Exhibition will Display the Best of the Flodden 1513 Ecomuseum Excavations and Archival Discoveries
A tartan, a play, a poem, a rock concert, a flower festival, school lessons, field trips, archaeology finds and documentary evidence have been enjoyed by thousands of people and all have one thing in common – The Battle of Flodden.
As it draws to a close, the organisers of the Flodden 1513 Project are launching an exhibition to showcase the successes of the project. Since its inception four years ago, Flodden 1513 has been a catalyst to help people initiate ideas and drive projects forward. This exhibition will illustrate the diversity of activities, especially in the fields of archaeology and local history, and share what has been discovered about the Battle of Flodden and its aftermath.
Alistair Bowden, the Project Coordinator, describes the successes: “This marks the culmination of four years of a hugely successful project which has promoted both passion and community involvement. It will show the enthusiasm that people have shown to be part of a major milestone. The exhibition shows success of local community volunteers, who have learnt new skills, gained new interests and discovered more about Flodden.”
The exhibition will be held at Berwick Museum & Art Gallery from 18 June - 29 August 2016, and at Coldstream Museum from the 9 September - 31 October 2016.
The aim of this final Flodden exhibition is to demonstrate what has been achieved by the local community. It also aims to highlight the opportunities for people’s involvement into the future.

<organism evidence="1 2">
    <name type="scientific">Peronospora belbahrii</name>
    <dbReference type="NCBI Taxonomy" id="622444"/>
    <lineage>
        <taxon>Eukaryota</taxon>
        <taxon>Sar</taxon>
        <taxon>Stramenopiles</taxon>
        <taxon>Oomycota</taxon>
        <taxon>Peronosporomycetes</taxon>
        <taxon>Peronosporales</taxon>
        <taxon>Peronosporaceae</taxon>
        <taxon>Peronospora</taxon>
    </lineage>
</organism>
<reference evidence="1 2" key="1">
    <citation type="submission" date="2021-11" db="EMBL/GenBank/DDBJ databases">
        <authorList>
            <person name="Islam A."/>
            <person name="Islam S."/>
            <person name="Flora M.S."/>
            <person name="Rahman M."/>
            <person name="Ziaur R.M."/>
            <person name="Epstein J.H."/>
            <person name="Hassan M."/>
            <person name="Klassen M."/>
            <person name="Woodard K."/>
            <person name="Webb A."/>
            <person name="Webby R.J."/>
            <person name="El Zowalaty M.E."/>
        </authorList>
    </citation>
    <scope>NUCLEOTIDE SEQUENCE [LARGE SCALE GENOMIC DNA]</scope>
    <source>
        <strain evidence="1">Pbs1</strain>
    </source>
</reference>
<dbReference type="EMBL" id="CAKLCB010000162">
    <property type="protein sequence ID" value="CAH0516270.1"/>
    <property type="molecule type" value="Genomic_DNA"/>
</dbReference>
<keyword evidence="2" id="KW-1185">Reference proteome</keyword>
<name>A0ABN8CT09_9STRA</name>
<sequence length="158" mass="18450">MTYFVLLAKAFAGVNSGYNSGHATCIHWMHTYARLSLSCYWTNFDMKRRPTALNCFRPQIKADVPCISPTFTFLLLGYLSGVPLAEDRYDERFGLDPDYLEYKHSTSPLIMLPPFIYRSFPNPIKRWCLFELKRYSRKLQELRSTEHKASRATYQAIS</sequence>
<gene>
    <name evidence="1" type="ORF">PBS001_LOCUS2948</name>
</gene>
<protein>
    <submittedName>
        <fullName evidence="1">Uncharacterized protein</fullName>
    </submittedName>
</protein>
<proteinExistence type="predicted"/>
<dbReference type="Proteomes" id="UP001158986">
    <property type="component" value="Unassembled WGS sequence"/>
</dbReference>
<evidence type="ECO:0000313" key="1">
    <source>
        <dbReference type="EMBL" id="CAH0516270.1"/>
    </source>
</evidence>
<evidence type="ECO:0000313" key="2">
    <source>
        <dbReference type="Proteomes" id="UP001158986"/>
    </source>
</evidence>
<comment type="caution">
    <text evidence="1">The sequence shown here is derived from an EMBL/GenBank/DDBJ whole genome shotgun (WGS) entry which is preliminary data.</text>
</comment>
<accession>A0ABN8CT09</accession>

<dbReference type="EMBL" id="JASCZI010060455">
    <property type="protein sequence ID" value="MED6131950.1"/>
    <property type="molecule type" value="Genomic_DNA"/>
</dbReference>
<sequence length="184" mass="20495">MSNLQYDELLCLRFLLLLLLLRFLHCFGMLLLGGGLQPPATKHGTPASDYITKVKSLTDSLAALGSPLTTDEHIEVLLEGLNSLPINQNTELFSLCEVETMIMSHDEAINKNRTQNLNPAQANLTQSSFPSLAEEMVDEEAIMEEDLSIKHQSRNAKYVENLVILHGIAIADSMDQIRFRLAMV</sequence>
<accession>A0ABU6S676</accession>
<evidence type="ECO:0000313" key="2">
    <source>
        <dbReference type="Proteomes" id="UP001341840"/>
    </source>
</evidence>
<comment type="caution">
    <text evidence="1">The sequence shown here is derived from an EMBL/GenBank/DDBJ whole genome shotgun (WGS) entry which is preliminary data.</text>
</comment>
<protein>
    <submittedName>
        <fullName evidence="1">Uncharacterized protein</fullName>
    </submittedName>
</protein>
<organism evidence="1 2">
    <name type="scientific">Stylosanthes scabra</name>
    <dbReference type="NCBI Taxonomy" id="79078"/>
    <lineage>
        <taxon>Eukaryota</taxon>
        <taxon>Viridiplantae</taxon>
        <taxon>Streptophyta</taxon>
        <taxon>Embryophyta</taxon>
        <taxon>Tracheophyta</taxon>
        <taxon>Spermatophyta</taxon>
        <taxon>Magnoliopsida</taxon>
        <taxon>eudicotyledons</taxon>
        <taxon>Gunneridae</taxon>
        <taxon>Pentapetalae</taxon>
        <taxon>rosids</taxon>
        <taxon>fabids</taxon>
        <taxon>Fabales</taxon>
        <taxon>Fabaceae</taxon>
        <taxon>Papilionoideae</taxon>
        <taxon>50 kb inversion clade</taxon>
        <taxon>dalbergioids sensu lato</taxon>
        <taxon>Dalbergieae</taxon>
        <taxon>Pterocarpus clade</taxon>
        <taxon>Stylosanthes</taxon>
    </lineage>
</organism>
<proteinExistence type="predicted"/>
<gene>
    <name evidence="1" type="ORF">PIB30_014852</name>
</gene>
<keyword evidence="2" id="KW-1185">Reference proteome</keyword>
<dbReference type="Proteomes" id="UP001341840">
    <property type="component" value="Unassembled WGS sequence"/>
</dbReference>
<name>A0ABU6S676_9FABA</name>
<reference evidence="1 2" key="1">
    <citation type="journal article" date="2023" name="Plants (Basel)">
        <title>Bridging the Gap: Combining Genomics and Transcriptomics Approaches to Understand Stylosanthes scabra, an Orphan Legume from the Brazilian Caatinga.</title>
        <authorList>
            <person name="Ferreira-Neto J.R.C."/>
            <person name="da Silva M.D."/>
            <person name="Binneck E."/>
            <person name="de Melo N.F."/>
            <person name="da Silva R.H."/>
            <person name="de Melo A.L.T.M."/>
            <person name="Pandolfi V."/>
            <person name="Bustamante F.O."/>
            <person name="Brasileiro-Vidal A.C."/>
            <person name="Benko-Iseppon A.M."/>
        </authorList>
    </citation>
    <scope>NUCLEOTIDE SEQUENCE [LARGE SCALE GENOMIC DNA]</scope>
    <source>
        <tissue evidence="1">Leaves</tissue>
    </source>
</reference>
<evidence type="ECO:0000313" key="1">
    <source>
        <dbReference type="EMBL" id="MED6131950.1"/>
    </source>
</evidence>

Some of the examples of the finds unearthed during Flodden 1513 Ecomuseum’s cross-border community archaeology and documentary research projects will also be featured and displayed:
- From Linlithgow Palace – a floor tile thought to be inscribed with the initials of James IV and Margaret Tudor. As well as some James IV coins and a framed etching of James IV, kindly offered on loan from Historic Scotland.
- A sword once thought to have been a trophy of the battle, now possibly of a later date, discovered at Middleton Church in Lancashire.
- From Ford Castle – a portrait of James IV, together with replicas of items in the College of Arms including a sword , dagger and a ring.
- Although not an Ecomuseum site, Paxton House are kindly loaning their Flodden banner – the framed remains of a Scottish pennant, which oral history relates came from the Battle of Flodden.
As well as the exhibition the Flodden 1513 project team is planning some free evening events over the summer months, providing visitors with the opportunity to gain free entry to the exhibition and explore some of the exhibition themes in more detail. The first of these events, The Flodden Archer, will be by Rusty Bodkins for living history presentations, explaining the use of the bow at the time of Flodden, and how the billhook was used to such devastating effect alongside the bow. This event will be held on Thursday 21 July, 6pm to 8pm, with presentations at 6pm and 7pm.